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Ruling 90-48

Intangible Property


Whether the sales of tour packages, which include tickets to an event and transportation, are subject to the sales and use tax.


X Corporation sells tour packages comprised of transportation to and attendance at events such as rock events. Transportation usually includes bus transportation and, on occasion, chartered flights. X Corporation provides tickets and passenger services only. It does not act as a promoter or primary ticket agent of a concert facility. X Corporation does not provide lodging, meals or memorabilia. X Corporation purchases all the components of its packages at retail and pays all corresponding sales taxes and admissions tax when and where applicable.


Section 12-407(2)(a) defines "sale" as meaning "any transfer of title, exchange or barter, conditional or otherwise, in any manner or by any means whatsoever, of tangible personal property for a consideration." The Department considers the sale of a concert ticket to constitute the sale of an intangible right which is not subject to our sales tax. See Dine Out Tonight Club v Department of Revenue Services 210 Conn. 567, 572 (1989). Since X Corporation has already paid the applicable admissions tax upon the purchase of the ticket, there are no admissions tax consequences in the subsequent resale of the ticket between X Corporation and its customer. If a "certificated air carrier" provides chartering service, such certificated air carrier would be responsible to charging sales and use tax to X Corporation.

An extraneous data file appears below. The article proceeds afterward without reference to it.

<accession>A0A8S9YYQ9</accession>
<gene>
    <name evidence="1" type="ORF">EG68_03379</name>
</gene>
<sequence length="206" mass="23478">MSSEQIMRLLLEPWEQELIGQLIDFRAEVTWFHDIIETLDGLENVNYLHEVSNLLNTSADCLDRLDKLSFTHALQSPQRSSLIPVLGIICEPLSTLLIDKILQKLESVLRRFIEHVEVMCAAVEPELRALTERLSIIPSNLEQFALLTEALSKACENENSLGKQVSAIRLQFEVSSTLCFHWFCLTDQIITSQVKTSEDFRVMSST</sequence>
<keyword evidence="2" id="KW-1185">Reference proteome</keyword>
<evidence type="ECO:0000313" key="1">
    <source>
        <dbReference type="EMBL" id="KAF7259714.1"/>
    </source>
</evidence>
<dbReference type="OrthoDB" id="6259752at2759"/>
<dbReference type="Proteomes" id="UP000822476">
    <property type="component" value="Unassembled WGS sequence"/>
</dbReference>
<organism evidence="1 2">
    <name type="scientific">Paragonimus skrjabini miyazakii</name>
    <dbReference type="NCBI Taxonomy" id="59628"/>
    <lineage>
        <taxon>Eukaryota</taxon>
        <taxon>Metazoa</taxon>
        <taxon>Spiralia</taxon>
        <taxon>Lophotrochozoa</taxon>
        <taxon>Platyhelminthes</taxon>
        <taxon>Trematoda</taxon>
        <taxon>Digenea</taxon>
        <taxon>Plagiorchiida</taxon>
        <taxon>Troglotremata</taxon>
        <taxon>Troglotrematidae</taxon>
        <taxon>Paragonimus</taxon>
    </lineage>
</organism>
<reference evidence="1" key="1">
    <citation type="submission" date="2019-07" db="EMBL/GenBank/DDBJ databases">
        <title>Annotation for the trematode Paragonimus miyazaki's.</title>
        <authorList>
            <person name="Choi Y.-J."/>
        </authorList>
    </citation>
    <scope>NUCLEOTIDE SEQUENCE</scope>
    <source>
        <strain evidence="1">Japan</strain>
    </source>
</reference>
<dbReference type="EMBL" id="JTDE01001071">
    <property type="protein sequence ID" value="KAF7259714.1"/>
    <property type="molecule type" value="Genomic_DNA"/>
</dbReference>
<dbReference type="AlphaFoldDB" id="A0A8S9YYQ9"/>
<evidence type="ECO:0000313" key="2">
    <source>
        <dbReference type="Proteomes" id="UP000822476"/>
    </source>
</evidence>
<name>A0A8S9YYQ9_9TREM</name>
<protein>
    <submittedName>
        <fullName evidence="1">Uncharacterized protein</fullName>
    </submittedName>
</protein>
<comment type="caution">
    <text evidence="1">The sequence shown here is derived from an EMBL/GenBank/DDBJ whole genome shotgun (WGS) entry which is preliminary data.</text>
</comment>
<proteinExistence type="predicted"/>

It is ruled that the sales of tour packages by X Corporation, including tickets to an event and transportation, are not subject to sales and use tax.

James F. Meehan

May 14, 1990